• Share a shower with your partner.
  • Collect the cold water that first runs out of the hot tap – use this water to flush loos.
  • If you have visitors, place motivational notes at strategic points in your house to remind them to conserve water.


  • Use washing machine and dishwasher only when fully loaded and check dishwasher and washing machine for eco mode/water saving cycles
  • Catch the water from the washing machine to water the garden or to flush toilets
  • Cut back on washing your linen and towels frequently. Air them regularly.

 Garden and surrounds

  • Mulching your plants – retains moisture, protects them from the heat, reduces evaporation and saves water
  • Install a wellpoint or borehole – remember all wellpoints and boreholes need to be registered
  • Plant waterwise plants. Ask your nursery for advice on what plants are best.
  • Consider replacing lawn that is not used often with gravel, stones or indigenous plants.


  • Install a pool cover in order to reduce evaporation
  • Collect backwash water

Around the home

  • Know where the tap to your main water supply is located and make sure you can shut it off. If a pipe were to burst, you could save litres of water and prevent damage.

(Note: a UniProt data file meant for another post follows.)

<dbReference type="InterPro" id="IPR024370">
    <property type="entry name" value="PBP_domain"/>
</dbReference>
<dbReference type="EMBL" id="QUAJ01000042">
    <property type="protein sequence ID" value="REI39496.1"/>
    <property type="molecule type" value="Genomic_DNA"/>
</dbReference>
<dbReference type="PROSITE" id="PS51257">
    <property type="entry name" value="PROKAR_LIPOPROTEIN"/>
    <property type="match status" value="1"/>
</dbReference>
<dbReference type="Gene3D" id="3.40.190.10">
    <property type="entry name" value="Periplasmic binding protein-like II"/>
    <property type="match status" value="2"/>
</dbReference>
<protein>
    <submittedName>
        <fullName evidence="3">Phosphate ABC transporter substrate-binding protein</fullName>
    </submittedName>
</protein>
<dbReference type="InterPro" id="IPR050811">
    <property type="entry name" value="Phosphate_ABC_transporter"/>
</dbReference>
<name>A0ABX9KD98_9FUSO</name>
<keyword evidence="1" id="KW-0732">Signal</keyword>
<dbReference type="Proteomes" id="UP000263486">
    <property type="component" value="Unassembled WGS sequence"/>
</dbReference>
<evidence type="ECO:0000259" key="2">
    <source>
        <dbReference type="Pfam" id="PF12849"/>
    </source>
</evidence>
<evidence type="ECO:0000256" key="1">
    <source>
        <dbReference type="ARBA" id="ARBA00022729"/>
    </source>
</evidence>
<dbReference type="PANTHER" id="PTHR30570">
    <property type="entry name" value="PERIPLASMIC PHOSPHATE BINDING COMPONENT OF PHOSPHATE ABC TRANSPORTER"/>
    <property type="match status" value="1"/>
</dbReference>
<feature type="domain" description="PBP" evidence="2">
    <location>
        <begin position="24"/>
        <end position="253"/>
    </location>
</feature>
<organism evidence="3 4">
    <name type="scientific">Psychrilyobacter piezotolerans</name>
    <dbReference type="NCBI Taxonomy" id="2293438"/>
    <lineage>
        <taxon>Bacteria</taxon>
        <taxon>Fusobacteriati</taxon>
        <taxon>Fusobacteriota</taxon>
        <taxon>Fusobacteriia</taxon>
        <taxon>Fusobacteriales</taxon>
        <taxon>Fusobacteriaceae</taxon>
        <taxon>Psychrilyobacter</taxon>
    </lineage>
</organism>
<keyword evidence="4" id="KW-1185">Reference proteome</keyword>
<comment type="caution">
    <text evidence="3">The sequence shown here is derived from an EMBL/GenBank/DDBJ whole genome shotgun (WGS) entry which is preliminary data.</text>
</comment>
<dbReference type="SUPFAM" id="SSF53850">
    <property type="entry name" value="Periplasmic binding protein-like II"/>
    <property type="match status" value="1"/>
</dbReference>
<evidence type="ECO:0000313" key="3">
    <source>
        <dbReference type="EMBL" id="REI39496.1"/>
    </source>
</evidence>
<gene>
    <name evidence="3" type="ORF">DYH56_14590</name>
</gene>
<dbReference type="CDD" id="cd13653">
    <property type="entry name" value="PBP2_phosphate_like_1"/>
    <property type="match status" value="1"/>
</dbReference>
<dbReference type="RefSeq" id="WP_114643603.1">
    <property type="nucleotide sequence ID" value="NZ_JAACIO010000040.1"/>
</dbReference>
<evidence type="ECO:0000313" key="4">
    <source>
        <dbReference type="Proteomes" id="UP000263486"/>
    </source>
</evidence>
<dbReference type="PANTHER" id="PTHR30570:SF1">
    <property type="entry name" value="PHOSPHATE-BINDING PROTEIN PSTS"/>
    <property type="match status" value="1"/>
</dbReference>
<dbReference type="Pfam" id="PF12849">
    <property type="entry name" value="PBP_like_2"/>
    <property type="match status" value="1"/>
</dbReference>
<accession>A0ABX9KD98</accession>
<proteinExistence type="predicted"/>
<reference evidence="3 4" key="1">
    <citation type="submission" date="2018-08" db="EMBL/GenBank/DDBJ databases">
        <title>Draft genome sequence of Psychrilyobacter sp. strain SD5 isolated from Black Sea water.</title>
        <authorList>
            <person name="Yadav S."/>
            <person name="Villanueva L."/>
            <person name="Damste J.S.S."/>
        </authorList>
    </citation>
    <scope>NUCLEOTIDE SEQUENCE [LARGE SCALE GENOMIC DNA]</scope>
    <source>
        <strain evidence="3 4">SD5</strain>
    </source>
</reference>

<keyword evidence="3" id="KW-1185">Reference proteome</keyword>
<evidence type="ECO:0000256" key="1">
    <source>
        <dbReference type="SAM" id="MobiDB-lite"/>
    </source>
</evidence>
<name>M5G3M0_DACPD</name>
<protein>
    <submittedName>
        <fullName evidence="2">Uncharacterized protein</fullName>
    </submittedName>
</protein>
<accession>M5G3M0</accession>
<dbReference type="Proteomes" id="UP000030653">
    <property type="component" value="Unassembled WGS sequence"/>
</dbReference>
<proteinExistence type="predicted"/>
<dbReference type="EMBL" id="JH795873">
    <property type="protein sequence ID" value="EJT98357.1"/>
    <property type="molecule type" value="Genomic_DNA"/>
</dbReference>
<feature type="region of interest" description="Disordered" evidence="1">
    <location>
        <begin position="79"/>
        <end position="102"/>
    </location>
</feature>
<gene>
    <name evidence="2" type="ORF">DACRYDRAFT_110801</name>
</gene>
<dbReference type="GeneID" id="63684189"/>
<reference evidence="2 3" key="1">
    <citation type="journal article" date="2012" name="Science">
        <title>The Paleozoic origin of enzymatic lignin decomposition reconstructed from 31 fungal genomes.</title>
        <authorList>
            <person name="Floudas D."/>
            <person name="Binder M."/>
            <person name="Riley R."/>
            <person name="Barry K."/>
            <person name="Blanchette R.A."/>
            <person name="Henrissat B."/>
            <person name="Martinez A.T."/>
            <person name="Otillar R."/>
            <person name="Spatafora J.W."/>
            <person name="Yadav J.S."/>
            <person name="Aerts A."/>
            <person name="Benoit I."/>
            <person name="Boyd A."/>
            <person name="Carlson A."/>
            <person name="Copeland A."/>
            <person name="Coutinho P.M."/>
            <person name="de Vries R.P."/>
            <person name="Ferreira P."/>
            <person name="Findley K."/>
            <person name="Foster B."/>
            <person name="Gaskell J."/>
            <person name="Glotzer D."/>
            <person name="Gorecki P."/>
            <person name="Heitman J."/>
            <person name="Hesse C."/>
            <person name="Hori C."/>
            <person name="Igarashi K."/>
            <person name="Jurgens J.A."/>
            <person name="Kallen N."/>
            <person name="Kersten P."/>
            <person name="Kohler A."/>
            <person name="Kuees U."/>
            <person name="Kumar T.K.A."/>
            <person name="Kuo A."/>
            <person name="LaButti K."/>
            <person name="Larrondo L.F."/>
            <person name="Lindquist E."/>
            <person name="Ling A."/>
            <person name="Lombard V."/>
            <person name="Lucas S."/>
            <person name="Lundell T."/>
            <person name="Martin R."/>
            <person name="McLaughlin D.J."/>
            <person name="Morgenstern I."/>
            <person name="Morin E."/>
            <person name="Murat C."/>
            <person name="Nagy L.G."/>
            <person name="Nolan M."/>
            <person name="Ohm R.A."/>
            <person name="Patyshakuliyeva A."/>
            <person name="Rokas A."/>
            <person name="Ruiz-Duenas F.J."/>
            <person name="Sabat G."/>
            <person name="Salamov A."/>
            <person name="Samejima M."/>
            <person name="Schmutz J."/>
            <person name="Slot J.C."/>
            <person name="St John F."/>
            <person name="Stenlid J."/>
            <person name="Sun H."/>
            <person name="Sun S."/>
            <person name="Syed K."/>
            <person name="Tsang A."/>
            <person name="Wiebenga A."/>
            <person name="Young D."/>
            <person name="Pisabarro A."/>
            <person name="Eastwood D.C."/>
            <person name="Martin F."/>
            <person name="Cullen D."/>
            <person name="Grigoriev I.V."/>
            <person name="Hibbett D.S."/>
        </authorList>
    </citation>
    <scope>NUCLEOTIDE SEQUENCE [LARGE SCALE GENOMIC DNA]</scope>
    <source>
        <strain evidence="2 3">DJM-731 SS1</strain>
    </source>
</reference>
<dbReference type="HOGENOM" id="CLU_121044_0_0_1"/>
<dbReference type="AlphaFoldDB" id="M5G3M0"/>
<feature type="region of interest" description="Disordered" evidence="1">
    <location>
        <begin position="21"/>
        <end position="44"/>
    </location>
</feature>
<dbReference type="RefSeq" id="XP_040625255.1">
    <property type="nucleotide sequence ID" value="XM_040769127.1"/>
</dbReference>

• Insulate water pipes and check for leaks.
  • Install a Grey Water system and route the bath, basin and sink outlets into it.
  • Invest in a grey-water system to fill the toilets or water the garden.
  • Install rainwater tanks to capture as much of the rain water as possible.
  • Fit taps with aerators or restrictors to reduce flow to no more than 6 litres per minute.

Be a concerned citizen

  • Report public water leaks to the Municipality, and those water-wasters who are wilfully ignoring water restrictions – (Cape Town: 0860 103 089, SMS: 31373, Whatsapp: 063 407 3699, or email watertoc@capetown.gov.za with the issue & address)
  • Share water saving tips with your social media contacts.


Many thanks to several contributors of water-saving tips  –  Vicki, Abigail, Jason and David

Particular thanks go to Dave Gale who was a fountain of knowledge (excuse the pun!), and who provided the document titled “Tips for the sustainable domestic use of water”, some tips of which  can be seen above.



Water shedding Western Cape – click here

Smile water warriors – click here 


Please share your water-saving tips and advice in the comments section below


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  • Petro
    September 14, 2017 at 5:27 am

    We use the clean water we catch when showering for laundry. We either just toss it in the washing machine until laundry day or have buckets to supplement every (almost overloaded) bundle that goes through.

    • Marilynh
      September 14, 2017 at 8:16 am

      Great tip, thank you!
      Editor, YEI

  • Mogamad Mohamed
    October 16, 2017 at 8:59 pm


    • Marilynh
      October 18, 2017 at 8:25 am

      Thank you for this great tip, Mogamad.
      Kind regards, Marilyn, YEI

  • Burton
    January 18, 2018 at 4:01 pm

    Cant we do cloud seeding?
    Surely we can prep now for March.